CCGS / NGCC Des Groseilliers departs the Canadian Coast Guard base in Quebec City bound for the Canadian Arctic.
All photos courtesy and © of Environnement et Changement climatique Canada
Each summer the Canadian Coast Guard sends its fleet of icebreakers to the Arctic to support shipping, carry out scientific research, engage in Search & Rescue and any other tasks that may be assigned.
CCGS Des Groseilliers was initially designated as a 1200 class icebreaker. It is named after Medard Chouart des Groseilliers, a close associate of Pierre-Esprit Radisson. Both men were involved in explorations west of the Great Lakes and in the founding of the Hudson's Bay Company. The ship entered service in 1982.
Above: Canadian Coast Guard Bell 429 approaching the flight deck of the Des Groseiliers.
Below: Tanker Limerick Spirit, one of the many ships seen daily on the St Lawrence river.
The sister-ship, CCGS Pierre Radisson, is currently at the shipyard in Port Weller, Ontario; just above Lock 1 of the Welland Canal. Both the Des Gros and the Radisson have been to the Great Lakes to assist with spring breakout and ship escorts.
Name: Des Groseilliers
Gross Tonnage: 6098 t
Summer DWT: 2919 t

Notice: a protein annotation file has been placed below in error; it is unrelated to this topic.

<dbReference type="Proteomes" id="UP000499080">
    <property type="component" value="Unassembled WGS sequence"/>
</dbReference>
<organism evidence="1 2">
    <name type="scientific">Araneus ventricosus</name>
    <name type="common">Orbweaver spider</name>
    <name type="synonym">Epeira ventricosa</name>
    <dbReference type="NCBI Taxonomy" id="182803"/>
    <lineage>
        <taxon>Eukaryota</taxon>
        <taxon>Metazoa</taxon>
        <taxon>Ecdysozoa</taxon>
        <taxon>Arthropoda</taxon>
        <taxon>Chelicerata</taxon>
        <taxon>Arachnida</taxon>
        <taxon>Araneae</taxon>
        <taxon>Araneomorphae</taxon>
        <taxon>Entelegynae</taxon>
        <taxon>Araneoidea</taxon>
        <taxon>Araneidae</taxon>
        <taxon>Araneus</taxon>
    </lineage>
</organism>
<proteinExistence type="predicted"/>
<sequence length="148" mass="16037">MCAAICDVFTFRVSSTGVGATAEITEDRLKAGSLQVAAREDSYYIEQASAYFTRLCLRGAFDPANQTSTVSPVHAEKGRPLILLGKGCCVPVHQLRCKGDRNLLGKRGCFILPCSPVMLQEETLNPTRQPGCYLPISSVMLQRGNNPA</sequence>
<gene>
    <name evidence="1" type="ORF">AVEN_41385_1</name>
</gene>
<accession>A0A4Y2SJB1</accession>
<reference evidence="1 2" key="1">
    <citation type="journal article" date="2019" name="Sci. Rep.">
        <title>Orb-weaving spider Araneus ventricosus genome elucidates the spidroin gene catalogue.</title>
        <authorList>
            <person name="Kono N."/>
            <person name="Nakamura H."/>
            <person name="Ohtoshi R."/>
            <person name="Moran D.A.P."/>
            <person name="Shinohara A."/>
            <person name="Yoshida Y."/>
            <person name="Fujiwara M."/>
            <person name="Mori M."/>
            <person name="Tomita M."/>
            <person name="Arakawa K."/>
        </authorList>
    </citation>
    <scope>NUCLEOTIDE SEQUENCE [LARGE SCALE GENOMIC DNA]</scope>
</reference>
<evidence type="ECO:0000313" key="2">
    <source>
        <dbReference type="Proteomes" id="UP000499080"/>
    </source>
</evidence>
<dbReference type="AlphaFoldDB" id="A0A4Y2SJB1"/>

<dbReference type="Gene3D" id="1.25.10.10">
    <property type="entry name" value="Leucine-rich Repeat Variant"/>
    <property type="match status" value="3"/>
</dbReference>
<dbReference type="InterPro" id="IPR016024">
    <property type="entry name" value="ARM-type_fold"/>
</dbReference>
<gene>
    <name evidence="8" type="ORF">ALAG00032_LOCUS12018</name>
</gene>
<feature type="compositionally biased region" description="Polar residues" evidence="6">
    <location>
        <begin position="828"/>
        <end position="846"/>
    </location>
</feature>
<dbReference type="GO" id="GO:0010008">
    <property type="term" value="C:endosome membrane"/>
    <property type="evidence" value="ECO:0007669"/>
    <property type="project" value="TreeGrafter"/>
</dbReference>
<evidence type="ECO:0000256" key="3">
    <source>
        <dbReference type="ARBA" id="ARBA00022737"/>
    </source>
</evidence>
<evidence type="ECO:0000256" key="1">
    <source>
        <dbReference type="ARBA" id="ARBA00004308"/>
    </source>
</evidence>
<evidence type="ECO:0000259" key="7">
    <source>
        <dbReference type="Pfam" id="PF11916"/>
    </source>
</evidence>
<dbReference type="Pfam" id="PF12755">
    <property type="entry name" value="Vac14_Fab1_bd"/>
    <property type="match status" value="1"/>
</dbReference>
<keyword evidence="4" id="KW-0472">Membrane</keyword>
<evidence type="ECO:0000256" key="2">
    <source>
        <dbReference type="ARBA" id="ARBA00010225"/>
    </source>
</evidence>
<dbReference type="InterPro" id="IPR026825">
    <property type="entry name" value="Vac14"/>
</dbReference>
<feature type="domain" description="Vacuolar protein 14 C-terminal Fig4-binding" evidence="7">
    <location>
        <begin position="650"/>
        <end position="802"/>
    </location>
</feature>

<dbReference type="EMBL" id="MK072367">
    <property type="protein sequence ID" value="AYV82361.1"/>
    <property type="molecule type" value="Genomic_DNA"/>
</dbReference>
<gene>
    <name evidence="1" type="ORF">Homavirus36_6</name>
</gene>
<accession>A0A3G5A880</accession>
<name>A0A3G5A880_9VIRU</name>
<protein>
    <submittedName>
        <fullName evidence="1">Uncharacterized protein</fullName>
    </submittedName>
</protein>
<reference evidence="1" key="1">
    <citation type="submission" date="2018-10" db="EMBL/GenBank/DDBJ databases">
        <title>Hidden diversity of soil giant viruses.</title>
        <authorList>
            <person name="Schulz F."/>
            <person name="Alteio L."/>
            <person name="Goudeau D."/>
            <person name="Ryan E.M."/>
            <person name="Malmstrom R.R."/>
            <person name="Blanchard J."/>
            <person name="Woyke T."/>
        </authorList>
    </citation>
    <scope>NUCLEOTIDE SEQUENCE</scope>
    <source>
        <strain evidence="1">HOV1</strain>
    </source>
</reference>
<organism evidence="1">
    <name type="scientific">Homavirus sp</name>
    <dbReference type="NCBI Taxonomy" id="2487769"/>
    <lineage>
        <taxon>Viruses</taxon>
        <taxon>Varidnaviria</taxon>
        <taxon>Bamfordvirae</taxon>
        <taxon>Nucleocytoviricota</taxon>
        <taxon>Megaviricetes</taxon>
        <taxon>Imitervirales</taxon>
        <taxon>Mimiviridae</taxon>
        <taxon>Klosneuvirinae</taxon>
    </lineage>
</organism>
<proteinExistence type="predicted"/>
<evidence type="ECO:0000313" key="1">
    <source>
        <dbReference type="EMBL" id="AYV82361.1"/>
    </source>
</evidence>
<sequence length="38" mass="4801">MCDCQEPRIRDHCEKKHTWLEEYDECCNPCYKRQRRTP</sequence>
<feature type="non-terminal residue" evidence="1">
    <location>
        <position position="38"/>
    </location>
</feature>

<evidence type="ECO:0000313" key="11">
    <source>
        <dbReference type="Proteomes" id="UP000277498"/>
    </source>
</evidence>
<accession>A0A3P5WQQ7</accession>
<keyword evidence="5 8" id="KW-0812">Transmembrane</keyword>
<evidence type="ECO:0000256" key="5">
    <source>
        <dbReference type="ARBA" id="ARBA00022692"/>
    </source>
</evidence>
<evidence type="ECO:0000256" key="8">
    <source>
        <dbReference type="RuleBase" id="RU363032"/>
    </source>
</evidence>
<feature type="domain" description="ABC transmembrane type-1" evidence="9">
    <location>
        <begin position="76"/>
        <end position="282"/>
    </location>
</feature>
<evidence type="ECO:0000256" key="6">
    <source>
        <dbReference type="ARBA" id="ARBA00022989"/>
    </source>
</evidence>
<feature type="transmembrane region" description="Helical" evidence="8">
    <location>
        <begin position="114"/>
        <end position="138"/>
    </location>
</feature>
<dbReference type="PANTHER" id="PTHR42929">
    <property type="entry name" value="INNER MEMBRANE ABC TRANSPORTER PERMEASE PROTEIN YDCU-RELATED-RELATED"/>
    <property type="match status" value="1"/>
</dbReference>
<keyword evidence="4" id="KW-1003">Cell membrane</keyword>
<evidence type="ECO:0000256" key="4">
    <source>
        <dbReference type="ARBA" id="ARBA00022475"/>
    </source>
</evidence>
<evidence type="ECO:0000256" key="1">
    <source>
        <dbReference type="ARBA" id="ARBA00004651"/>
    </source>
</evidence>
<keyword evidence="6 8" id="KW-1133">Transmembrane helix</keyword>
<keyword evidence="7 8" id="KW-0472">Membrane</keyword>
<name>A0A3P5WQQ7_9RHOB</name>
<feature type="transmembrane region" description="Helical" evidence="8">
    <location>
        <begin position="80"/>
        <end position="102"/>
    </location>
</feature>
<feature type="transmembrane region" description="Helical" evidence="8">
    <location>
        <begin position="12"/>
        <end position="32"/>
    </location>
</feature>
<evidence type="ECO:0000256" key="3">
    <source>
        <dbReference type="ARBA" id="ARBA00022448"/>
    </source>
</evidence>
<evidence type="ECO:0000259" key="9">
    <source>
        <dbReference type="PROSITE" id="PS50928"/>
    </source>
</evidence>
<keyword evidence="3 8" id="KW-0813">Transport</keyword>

Build: 1982 at Port Weller shipyard, St Catharines, ON
Port of Registry: Ottawa
Radio Call Sign: CGDX
Length: 98 m (322 ft); Beam: 20 m (65 ft); Draft: 7.5 m (24.5 ft)
Ice Class: Arctic Class 3
Propulsion: Diesel Electric
17,580 shaft horsepower (13,110 kW) and six generators creating 11.1 megawatts sustained,
powering two motors that, when driving the shafts, create 13,600 shp (10,100 kW).
Speed: 16.5 kt
Range: 30,600 nautical miles
Endurance: 108 days
Lots more about CCGS Des Groseilliers, Click Here.
Below: Unlike many other coast guard aviation units around the world, the primary role of the Canadian Coast Guard's helicopters isn't search & rescue (SAR) - that role falls to the Royal Canadian Air Force. CCG helicopters can, and do, assist with SAR taskings if called upon, but they primarily serve to ensure the safety of marine traffic, largely through the construction and maintenance of navigational and communication aids that are only accessible by air.
Additional responsibilities include the support of Coast Guard icebreakers in the form of aerial reconnaissance, environmental response, supporting ongoing scientific research projects.
More about CCG helicopters, Click Here.